The Flore de virtu e de costumi (‘Flowers of Virtue and of Manners’) is an Italian work on virtues and vices that was composed in the early 14th century by a friar named Tomasso. It consists of 35 chapters, each of which discusses a particular virtue or a vice by drawing a comparison with an animal, citing Classical and medieval authors for moral explanations, and providing an exemplum (or story) that illustrates the chapter’s moral point.
The Fiore di virtù was extremely popular in late medieval Italy, as it was often used for the moral instruction of children. The work survives in more than 100 manuscripts from the medieval period. It was also translated into Catalan, French and Spanish.
One highly illuminated copy made in the 2nd quarter of the 15th century features many colourful illustrations of legendary beasts – including the phoenix, the basilisk and the unicorn (image no. 1) − and animals from the natural world. The vice of Anger (Ira), for example, is illustrated with the fable of the bear and the bees. The bear attempts to take honey from a beehive but is attacked and stung in its eyes by bees (image no. 2). In its rage, the bear turns its attention to killing its attackers. Other bees then come to sting the bear, which prompts him to chase them instead of the first swarm. In doing so, the bear is constantly chasing different bees but never successfully catches any of them. The text emphasises the moral of the story by citing authorities who note that anger consumes and ruins one’s life.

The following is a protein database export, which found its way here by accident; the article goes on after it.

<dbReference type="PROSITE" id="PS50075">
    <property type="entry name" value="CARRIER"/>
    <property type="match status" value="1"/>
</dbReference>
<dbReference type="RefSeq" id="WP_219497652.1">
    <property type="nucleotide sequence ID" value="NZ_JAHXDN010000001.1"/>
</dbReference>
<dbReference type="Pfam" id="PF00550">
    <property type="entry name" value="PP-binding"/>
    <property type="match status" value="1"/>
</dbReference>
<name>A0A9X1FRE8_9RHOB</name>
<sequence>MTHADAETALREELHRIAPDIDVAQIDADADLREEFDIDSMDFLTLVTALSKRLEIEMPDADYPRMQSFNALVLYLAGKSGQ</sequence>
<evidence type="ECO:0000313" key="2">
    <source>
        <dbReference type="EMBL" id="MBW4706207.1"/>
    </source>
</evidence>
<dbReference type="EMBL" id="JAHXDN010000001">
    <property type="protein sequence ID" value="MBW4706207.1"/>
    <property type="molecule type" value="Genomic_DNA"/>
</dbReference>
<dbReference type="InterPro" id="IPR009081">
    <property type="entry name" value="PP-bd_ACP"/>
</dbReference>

- Article by:
- Alixe Bovey
Men with dogs’ heads, creatures with giant feet, griffins, sirens and hellish demons can all be found in the illustrated pages of medieval manuscripts. Dr Alixe Bovey delves into the symbolic meaning of a variety of monsters to understand what they can teach us about life and belief in the Middle Ages.